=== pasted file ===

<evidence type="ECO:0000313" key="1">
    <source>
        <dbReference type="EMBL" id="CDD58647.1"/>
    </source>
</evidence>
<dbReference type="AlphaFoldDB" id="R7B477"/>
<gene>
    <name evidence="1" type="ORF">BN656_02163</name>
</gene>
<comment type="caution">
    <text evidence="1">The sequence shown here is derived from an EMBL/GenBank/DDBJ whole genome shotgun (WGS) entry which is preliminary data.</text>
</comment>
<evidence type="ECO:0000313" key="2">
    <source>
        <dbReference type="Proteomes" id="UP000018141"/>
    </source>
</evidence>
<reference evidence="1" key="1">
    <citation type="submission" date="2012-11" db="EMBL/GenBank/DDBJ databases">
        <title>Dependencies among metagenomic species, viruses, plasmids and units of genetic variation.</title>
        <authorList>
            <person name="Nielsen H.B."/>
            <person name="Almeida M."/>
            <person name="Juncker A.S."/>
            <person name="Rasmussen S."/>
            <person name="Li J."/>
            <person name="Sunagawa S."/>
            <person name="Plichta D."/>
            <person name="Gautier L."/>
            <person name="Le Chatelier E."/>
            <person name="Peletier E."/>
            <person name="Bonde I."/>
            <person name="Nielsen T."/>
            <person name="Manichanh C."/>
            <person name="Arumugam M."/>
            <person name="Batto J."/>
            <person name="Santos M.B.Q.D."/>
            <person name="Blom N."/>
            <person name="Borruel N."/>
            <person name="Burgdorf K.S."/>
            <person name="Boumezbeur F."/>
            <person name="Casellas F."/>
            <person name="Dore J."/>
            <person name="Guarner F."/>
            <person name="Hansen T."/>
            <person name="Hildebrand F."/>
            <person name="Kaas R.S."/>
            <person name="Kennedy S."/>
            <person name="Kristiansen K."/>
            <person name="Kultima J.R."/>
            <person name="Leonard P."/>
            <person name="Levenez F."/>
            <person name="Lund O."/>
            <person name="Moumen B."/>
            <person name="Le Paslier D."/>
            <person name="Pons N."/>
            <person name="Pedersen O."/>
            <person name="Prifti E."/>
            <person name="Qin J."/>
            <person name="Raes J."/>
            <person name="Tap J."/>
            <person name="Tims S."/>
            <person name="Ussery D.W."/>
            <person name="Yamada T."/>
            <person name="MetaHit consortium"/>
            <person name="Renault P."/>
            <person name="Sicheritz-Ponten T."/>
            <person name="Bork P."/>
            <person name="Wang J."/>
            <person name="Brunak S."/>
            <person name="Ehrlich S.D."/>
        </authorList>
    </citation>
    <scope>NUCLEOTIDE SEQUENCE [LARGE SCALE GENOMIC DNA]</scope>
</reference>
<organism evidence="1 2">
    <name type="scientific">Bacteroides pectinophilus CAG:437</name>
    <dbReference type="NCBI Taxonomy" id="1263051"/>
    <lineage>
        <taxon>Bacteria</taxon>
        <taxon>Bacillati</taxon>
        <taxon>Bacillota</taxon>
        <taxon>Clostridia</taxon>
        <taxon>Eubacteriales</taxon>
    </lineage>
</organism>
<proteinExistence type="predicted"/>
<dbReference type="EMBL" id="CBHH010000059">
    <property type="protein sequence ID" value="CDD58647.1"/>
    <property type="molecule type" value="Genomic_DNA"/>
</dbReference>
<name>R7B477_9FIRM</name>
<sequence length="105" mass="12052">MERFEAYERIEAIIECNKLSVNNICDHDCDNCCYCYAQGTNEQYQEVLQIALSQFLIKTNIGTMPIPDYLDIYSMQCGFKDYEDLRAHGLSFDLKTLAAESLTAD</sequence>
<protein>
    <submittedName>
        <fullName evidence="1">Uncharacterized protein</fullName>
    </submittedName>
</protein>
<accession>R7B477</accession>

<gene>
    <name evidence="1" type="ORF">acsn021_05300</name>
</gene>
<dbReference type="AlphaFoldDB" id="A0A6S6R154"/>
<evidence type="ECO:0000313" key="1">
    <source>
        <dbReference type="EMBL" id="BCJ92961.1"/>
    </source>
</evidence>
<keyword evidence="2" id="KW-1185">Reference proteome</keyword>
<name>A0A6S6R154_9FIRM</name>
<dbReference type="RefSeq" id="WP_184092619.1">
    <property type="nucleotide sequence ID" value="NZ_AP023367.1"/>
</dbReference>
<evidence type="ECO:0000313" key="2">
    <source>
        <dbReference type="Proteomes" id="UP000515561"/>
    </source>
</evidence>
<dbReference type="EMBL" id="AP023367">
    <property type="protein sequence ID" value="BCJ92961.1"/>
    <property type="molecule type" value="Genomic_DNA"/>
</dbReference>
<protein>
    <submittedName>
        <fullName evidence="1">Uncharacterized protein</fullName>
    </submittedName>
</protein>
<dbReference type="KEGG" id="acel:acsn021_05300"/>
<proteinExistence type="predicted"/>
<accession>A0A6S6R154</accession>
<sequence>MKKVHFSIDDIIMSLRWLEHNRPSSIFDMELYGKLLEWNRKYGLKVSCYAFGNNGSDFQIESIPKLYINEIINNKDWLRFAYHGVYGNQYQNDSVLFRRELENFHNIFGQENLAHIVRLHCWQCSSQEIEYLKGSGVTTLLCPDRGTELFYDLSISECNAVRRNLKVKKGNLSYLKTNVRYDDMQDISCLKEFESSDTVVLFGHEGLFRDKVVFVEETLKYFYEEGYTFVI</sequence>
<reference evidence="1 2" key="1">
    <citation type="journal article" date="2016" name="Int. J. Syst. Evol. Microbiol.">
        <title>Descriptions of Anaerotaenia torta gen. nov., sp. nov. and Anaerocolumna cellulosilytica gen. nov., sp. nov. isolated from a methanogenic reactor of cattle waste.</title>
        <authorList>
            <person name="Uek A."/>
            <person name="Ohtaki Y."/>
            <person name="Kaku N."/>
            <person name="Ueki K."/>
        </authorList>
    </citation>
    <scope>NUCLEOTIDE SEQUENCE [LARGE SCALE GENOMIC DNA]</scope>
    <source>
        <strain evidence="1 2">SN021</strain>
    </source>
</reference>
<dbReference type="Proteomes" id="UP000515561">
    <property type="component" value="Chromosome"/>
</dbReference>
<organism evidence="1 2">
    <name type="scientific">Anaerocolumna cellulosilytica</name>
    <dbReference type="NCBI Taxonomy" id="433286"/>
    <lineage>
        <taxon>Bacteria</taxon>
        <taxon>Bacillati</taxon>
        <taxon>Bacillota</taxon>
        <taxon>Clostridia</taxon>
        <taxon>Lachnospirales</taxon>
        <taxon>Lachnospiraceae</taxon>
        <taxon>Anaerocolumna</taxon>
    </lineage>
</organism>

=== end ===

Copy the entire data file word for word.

<evidence type="ECO:0000313" key="1">
    <source>
        <dbReference type="EMBL" id="CDD58647.1"/>
    </source>
</evidence>
<dbReference type="AlphaFoldDB" id="R7B477"/>
<gene>
    <name evidence="1" type="ORF">BN656_02163</name>
</gene>
<comment type="caution">
    <text evidence="1">The sequence shown here is derived from an EMBL/GenBank/DDBJ whole genome shotgun (WGS) entry which is preliminary data.</text>
</comment>
<evidence type="ECO:0000313" key="2">
    <source>
        <dbReference type="Proteomes" id="UP000018141"/>
    </source>
</evidence>
<reference evidence="1" key="1">
    <citation type="submission" date="2012-11" db="EMBL/GenBank/DDBJ databases">
        <title>Dependencies among metagenomic species, viruses, plasmids and units of genetic variation.</title>
        <authorList>
            <person name="Nielsen H.B."/>
            <person name="Almeida M."/>
            <person name="Juncker A.S."/>
            <person name="Rasmussen S."/>
            <person name="Li J."/>
            <person name="Sunagawa S."/>
            <person name="Plichta D."/>
            <person name="Gautier L."/>
            <person name="Le Chatelier E."/>
            <person name="Peletier E."/>
            <person name="Bonde I."/>
            <person name="Nielsen T."/>
            <person name="Manichanh C."/>
            <person name="Arumugam M."/>
            <person name="Batto J."/>
            <person name="Santos M.B.Q.D."/>
            <person name="Blom N."/>
            <person name="Borruel N."/>
            <person name="Burgdorf K.S."/>
            <person name="Boumezbeur F."/>
            <person name="Casellas F."/>
            <person name="Dore J."/>
            <person name="Guarner F."/>
            <person name="Hansen T."/>
            <person name="Hildebrand F."/>
            <person name="Kaas R.S."/>
            <person name="Kennedy S."/>
            <person name="Kristiansen K."/>
            <person name="Kultima J.R."/>
            <person name="Leonard P."/>
            <person name="Levenez F."/>
            <person name="Lund O."/>
            <person name="Moumen B."/>
            <person name="Le Paslier D."/>
            <person name="Pons N."/>
            <person name="Pedersen O."/>
            <person name="Prifti E."/>
            <person name="Qin J."/>
            <person name="Raes J."/>
            <person name="Tap J."/>
            <person name="Tims S."/>
            <person name="Ussery D.W."/>
            <person name="Yamada T."/>
            <person name="MetaHit consortium"/>
            <person name="Renault P."/>
            <person name="Sicheritz-Ponten T."/>
            <person name="Bork P."/>
            <person name="Wang J."/>
            <person name="Brunak S."/>
            <person name="Ehrlich S.D."/>
        </authorList>
    </citation>
    <scope>NUCLEOTIDE SEQUENCE [LARGE SCALE GENOMIC DNA]</scope>
</reference>
<organism evidence="1 2">
    <name type="scientific">Bacteroides pectinophilus CAG:437</name>
    <dbReference type="NCBI Taxonomy" id="1263051"/>
    <lineage>
        <taxon>Bacteria</taxon>
        <taxon>Bacillati</taxon>
        <taxon>Bacillota</taxon>
        <taxon>Clostridia</taxon>
        <taxon>Eubacteriales</taxon>
    </lineage>
</organism>
<proteinExistence type="predicted"/>
<dbReference type="EMBL" id="CBHH010000059">
    <property type="protein sequence ID" value="CDD58647.1"/>
    <property type="molecule type" value="Genomic_DNA"/>
</dbReference>
<name>R7B477_9FIRM</name>
<sequence length="105" mass="12052">MERFEAYERIEAIIECNKLSVNNICDHDCDNCCYCYAQGTNEQYQEVLQIALSQFLIKTNIGTMPIPDYLDIYSMQCGFKDYEDLRAHGLSFDLKTLAAESLTAD</sequence>
<protein>
    <submittedName>
        <fullName evidence="1">Uncharacterized protein</fullName>
    </submittedName>
</protein>
<accession>R7B477</accession>

<gene>
    <name evidence="1" type="ORF">acsn021_05300</name>
</gene>
<dbReference type="AlphaFoldDB" id="A0A6S6R154"/>
<evidence type="ECO:0000313" key="1">
    <source>
        <dbReference type="EMBL" id="BCJ92961.1"/>
    </source>
</evidence>
<keyword evidence="2" id="KW-1185">Reference proteome</keyword>
<name>A0A6S6R154_9FIRM</name>
<dbReference type="RefSeq" id="WP_184092619.1">
    <property type="nucleotide sequence ID" value="NZ_AP023367.1"/>
</dbReference>
<evidence type="ECO:0000313" key="2">
    <source>
        <dbReference type="Proteomes" id="UP000515561"/>
    </source>
</evidence>
<dbReference type="EMBL" id="AP023367">
    <property type="protein sequence ID" value="BCJ92961.1"/>
    <property type="molecule type" value="Genomic_DNA"/>
</dbReference>
<protein>
    <submittedName>
        <fullName evidence="1">Uncharacterized protein</fullName>
    </submittedName>
</protein>
<dbReference type="KEGG" id="acel:acsn021_05300"/>
<proteinExistence type="predicted"/>
<accession>A0A6S6R154</accession>
<sequence>MKKVHFSIDDIIMSLRWLEHNRPSSIFDMELYGKLLEWNRKYGLKVSCYAFGNNGSDFQIESIPKLYINEIINNKDWLRFAYHGVYGNQYQNDSVLFRRELENFHNIFGQENLAHIVRLHCWQCSSQEIEYLKGSGVTTLLCPDRGTELFYDLSISECNAVRRNLKVKKGNLSYLKTNVRYDDMQDISCLKEFESSDTVVLFGHEGLFRDKVVFVEETLKYFYEEGYTFVI</sequence>
<reference evidence="1 2" key="1">
    <citation type="journal article" date="2016" name="Int. J. Syst. Evol. Microbiol.">
        <title>Descriptions of Anaerotaenia torta gen. nov., sp. nov. and Anaerocolumna cellulosilytica gen. nov., sp. nov. isolated from a methanogenic reactor of cattle waste.</title>
        <authorList>
            <person name="Uek A."/>
            <person name="Ohtaki Y."/>
            <person name="Kaku N."/>
            <person name="Ueki K."/>
        </authorList>
    </citation>
    <scope>NUCLEOTIDE SEQUENCE [LARGE SCALE GENOMIC DNA]</scope>
    <source>
        <strain evidence="1 2">SN021</strain>
    </source>
</reference>
<dbReference type="Proteomes" id="UP000515561">
    <property type="component" value="Chromosome"/>
</dbReference>
<organism evidence="1 2">
    <name type="scientific">Anaerocolumna cellulosilytica</name>
    <dbReference type="NCBI Taxonomy" id="433286"/>
    <lineage>
        <taxon>Bacteria</taxon>
        <taxon>Bacillati</taxon>
        <taxon>Bacillota</taxon>
        <taxon>Clostridia</taxon>
        <taxon>Lachnospirales</taxon>
        <taxon>Lachnospiraceae</taxon>
        <taxon>Anaerocolumna</taxon>
    </lineage>
</organism>